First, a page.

David Howes: Digging Up the Sensorium: Archeology Branching into Sensory Studies – 8 September 2017

Institute of Philosophy Guest Seminar:

Digging Up the Sensorium: Archeology Branching into Sensory Studies

David Howes
Professor of Anthropology / Co-Director, Centre for Sensory Studies
Director, Centre for Interdisciplinary Studies in Society and Culture
Concordia University, Montreal, Quebec

Date
08 Sep 2017, 17:00 to 08 Sep 2017, 19:00

Venue
Room 246, Second Floor, Senate House, Malet Street, London WC1E 7HU

Abstract

This paper begins by presenting an overview of the sensory turn in the humanities and social sciences that has given rise to the anthropology of the senses, history of the senses, sociology of the senses – and the breaking area of the archeology of the senses, among other fields of “sensory studies.” The field of sensory studies is distinguished by its cultural approach to the study of the senses and sensory approach to the study of culture. The sensorium is a historical formation. On this account: perception begins at the edge of the humanly constructed environment and is conditioned by the “social preformation” of the senses.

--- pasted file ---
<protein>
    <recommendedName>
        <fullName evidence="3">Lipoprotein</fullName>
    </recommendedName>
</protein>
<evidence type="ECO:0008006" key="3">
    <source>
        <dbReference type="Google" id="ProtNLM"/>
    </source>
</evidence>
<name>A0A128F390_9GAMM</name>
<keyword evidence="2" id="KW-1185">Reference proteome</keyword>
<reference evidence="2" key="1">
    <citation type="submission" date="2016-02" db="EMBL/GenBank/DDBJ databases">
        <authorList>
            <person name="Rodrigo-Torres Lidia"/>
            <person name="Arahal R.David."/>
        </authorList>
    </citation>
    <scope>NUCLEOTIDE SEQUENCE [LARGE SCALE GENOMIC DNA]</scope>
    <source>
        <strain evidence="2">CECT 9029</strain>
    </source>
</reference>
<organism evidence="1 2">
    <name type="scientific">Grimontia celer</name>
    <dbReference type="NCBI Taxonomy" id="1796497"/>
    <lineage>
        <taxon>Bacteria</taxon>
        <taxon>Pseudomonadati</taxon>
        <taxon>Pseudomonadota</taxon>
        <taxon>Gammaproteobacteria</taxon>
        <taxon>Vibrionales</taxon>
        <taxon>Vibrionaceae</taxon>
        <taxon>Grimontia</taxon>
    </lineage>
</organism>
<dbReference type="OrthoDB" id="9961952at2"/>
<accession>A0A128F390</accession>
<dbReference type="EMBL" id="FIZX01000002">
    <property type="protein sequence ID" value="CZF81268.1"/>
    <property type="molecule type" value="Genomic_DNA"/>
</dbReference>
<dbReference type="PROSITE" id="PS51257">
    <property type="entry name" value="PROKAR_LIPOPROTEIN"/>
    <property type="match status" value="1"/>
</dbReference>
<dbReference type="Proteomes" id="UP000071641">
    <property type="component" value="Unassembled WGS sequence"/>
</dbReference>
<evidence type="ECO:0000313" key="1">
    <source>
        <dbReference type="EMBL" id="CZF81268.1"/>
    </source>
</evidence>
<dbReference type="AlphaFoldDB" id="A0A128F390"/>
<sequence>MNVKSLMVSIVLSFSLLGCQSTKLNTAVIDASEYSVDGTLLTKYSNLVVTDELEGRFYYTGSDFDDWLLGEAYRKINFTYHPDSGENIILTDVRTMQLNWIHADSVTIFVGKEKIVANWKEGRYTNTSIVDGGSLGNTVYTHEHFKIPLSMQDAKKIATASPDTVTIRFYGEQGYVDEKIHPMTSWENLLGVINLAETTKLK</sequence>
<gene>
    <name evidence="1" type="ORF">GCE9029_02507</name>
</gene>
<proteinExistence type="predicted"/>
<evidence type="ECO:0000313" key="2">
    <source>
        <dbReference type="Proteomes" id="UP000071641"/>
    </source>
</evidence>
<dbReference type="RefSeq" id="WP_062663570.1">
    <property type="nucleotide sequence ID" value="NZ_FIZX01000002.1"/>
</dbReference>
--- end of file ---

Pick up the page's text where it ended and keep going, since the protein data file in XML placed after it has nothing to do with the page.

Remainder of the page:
The paper then lays out the countervailing  neurobiological account of perception, according to which perception is a matter of “information-processing”. It begins at the edge of the Central Nervous System (CNS) and is conditioned by the properties of the receptor organs.

There is a serious disconnect between the two approaches: the fomer focusses on the interval between sense organ and world, while the latter focusses on the route between sense organ and brain. The paper explores various ways to connect the two approaches by digging up the archaic notion of the sensorium. It then explores the contribution that the emergent field of the archeology of the senses can make to expanding the horizons of the neuroscientific account of perception.

Contact

Institute of Philsophy
IP@sas.ac.uk
020 7664 4865

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